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Convicted child sex offender now lives less than a mile from where he kidnapped a 10-year-old boy and sexually assaulted him

Neighbors and lawmakers in Rhode Island are outraged that a man convicted of raping and sexually assaulted a child now lives less than a mile from where he abducted a 10-year-old boy.

WJAR reports that Richard Garner now lives in Providence, less than a mile from the deli where he abducted the boy in 1988. Garner, now 51, had reportedly driven to Providence from Massachusetts in a stolen car, and grabbed the little boy from a deli on Broad Street and Washington Avenue, then drove the boy in his car to a secluded area and sexually assaulted him.

A month later, Garner reportedly abducted and sexually assaulted or molested two more boys in Rhode Island, ages 6 and 10, on the same day. He reportedly tied the 6-year-old boy to a tree and left him there for hours alone, before returning to molest him. He later dropped the boy off at home in a car.

At the time, Garner was out on bail after being charged with sexually assaulting a 12-year-old boy in 1987, the Patriot Ledger reports. He was apprehended and arrested the day he kidnapped the 10- and 6-year-old boys. In 1989 he was convicted of numerous crimes connected to the kidnapping and assaults, including first-degree child molestation and assault with a dangerous weapon.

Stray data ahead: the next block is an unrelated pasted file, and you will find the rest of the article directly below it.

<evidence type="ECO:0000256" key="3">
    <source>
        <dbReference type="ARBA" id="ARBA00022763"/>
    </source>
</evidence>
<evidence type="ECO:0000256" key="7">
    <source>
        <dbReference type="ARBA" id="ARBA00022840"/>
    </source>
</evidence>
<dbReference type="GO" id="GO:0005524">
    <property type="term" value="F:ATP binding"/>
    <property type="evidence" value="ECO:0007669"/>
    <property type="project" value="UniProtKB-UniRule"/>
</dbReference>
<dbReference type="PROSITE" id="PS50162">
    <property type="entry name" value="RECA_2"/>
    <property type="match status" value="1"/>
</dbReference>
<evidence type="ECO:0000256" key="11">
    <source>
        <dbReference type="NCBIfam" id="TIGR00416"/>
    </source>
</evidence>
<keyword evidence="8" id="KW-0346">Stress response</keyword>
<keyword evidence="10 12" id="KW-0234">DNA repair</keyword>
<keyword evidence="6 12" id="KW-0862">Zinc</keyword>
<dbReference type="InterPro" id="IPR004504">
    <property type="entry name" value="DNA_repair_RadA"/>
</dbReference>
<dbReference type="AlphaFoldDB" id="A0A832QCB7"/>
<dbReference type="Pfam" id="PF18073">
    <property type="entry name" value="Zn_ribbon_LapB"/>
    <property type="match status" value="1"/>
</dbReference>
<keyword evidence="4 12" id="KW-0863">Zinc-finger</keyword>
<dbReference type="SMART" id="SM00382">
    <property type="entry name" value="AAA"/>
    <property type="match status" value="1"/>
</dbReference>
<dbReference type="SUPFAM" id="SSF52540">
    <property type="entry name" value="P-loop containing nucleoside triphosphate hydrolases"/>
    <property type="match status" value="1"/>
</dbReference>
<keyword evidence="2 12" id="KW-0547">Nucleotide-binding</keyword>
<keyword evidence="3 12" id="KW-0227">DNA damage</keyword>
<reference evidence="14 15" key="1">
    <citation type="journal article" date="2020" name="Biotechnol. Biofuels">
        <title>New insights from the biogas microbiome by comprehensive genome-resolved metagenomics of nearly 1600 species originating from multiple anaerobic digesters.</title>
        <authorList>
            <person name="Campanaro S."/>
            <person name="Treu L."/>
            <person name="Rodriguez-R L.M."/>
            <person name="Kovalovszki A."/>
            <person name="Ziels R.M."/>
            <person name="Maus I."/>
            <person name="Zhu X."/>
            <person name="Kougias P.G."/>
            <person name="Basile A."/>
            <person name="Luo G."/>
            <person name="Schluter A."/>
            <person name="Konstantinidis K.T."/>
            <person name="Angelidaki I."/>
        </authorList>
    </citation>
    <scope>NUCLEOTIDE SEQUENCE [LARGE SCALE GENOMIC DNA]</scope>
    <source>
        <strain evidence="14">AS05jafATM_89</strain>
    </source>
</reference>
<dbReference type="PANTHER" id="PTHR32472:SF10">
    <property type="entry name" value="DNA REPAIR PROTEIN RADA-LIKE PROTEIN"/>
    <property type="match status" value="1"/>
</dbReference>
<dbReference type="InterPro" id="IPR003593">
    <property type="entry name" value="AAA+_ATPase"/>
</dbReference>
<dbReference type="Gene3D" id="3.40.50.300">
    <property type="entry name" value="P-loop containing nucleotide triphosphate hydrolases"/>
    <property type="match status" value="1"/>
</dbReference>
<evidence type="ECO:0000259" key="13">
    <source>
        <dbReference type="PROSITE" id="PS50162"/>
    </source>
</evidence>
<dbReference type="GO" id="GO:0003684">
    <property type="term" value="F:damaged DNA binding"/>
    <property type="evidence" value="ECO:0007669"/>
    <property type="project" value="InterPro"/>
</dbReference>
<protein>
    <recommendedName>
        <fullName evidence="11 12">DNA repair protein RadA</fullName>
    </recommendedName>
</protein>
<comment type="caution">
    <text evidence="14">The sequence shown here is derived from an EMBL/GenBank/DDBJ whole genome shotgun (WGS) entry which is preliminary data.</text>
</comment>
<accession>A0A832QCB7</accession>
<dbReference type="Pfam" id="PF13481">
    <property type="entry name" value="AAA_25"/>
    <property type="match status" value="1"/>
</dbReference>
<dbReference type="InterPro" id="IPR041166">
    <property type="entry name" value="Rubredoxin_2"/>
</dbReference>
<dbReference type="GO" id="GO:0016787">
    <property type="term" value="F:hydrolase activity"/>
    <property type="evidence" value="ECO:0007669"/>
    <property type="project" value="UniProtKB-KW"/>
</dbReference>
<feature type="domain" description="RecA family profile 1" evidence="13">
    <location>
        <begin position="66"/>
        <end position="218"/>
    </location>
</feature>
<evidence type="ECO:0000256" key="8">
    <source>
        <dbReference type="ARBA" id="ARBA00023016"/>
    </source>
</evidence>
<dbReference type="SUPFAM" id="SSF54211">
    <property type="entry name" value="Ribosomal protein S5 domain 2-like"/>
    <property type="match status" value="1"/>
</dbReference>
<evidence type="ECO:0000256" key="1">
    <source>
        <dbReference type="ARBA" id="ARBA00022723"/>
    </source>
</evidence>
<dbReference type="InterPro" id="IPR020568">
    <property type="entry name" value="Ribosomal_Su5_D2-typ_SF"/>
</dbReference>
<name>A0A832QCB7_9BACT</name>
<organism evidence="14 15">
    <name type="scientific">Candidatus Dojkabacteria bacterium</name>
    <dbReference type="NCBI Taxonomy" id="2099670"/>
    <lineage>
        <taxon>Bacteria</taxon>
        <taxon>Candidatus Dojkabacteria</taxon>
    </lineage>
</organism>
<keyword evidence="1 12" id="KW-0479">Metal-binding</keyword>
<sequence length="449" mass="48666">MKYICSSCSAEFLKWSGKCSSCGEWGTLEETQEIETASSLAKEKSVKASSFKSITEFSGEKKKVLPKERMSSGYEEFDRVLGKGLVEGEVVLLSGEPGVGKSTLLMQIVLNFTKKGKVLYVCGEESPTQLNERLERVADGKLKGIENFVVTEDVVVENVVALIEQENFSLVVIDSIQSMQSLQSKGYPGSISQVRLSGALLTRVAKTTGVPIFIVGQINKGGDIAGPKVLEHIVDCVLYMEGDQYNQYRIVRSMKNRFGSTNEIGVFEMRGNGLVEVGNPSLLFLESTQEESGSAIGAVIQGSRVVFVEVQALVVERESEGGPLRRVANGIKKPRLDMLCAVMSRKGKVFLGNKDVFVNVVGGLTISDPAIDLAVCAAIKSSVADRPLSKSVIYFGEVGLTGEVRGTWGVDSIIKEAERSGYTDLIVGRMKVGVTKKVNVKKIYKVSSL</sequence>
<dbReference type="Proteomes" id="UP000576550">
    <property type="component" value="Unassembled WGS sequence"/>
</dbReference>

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According to the Patriot Ledger, Garner was sentenced to 190 year in prison, but he was released last week from a treatment facility. Because he was convicted in 1989, Garner does not appear in a public database.

“It’s so scary that the law permitted that the same guy who committed that crime coming back to the same community,” Representative Grace Diaz (D-Providence) told NBC 10 .

“And that may be the way to do some legislation to prohibit the person from coming back to the same place where they committed a crime.”

“It’s even scarier to know that he’s actually done stuff around here,” Alyssa Diaz, now a neighbor of Garner’s, told WJAR.

Richard Corley, who was Garner’s public defender in 1989, told the Patriot Ledger that Garner was sexually abused as a child and had a psychological condition, arguing that he was not criminally responsible for the heinous acts. Because testimony about the psychological condition had been excluded from Garner’s trial, the Patriot Ledger reports, the Rhode Island Supreme Court overturned his conviction in 1992.

“I know he had a lot of problems, and that was part of the defense that was presented,” Corley told the news outlet. “I believe everyone has a chance to overcome difficulties in their younger life and re-enter society.”

The ACLU reportedly released a statement, obtained by WJAR, addressing Garner’s housing situation. It reads, in part:

“While we understand the concerns that have been raised by Washington Park residents about the presence of Richard Gardner in their neighborhood, the law is clear that Mr. Gardner has a right to live there. The evidence is also clear: housing stability is one of the most effective ways to prevent recidivism. Moving ex-offenders around and putting up barriers to stable housing does nothing to protect public safety. To the contrary, such actions only make rehabilitation and oversight of offenders more difficult. Integrating ex-offenders into communities – rather than ostracizing them – is one of the best things neighbors and policymakers alike can do to promote prosocial behavior and thus public safety.”

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[Feature image: WJAR video screenshot]